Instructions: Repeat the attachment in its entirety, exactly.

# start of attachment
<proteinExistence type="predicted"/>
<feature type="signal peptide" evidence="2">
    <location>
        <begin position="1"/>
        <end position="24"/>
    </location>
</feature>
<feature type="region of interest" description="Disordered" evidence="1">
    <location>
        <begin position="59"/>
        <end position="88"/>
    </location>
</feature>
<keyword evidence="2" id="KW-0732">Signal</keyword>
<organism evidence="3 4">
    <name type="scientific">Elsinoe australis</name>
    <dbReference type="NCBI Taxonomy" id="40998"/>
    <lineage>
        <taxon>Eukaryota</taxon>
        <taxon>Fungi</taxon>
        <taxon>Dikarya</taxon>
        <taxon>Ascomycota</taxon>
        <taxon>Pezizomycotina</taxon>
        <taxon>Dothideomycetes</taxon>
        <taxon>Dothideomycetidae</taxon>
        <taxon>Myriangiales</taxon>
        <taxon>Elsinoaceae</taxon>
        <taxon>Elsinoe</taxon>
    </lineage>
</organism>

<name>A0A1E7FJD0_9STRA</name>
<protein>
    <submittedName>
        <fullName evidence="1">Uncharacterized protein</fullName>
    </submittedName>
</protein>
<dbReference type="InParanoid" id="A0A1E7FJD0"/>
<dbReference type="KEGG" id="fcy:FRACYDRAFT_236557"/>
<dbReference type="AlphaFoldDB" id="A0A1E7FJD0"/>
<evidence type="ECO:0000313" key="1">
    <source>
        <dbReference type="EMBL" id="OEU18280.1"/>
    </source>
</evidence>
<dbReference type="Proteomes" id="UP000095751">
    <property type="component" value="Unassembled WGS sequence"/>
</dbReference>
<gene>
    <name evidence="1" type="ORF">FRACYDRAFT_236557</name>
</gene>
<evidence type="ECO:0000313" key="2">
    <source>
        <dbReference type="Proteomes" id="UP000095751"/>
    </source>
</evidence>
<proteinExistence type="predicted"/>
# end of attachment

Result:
<proteinExistence type="predicted"/>
<feature type="signal peptide" evidence="2">
    <location>
        <begin position="1"/>
        <end position="24"/>
    </location>
</feature>
<feature type="region of interest" description="Disordered" evidence="1">
    <location>
        <begin position="59"/>
        <end position="88"/>
    </location>
</feature>
<keyword evidence="2" id="KW-0732">Signal</keyword>
<organism evidence="3 4">
    <name type="scientific">Elsinoe australis</name>
    <dbReference type="NCBI Taxonomy" id="40998"/>
    <lineage>
        <taxon>Eukaryota</taxon>
        <taxon>Fungi</taxon>
        <taxon>Dikarya</taxon>
        <taxon>Ascomycota</taxon>
        <taxon>Pezizomycotina</taxon>
        <taxon>Dothideomycetes</taxon>
        <taxon>Dothideomycetidae</taxon>
        <taxon>Myriangiales</taxon>
        <taxon>Elsinoaceae</taxon>
        <taxon>Elsinoe</taxon>
    </lineage>
</organism>

<name>A0A1E7FJD0_9STRA</name>
<protein>
    <submittedName>
        <fullName evidence="1">Uncharacterized protein</fullName>
    </submittedName>
</protein>
<dbReference type="InParanoid" id="A0A1E7FJD0"/>
<dbReference type="KEGG" id="fcy:FRACYDRAFT_236557"/>
<dbReference type="AlphaFoldDB" id="A0A1E7FJD0"/>
<evidence type="ECO:0000313" key="1">
    <source>
        <dbReference type="EMBL" id="OEU18280.1"/>
    </source>
</evidence>
<dbReference type="Proteomes" id="UP000095751">
    <property type="component" value="Unassembled WGS sequence"/>
</dbReference>
<gene>
    <name evidence="1" type="ORF">FRACYDRAFT_236557</name>
</gene>
<evidence type="ECO:0000313" key="2">
    <source>
        <dbReference type="Proteomes" id="UP000095751"/>
    </source>
</evidence>
<proteinExistence type="predicted"/>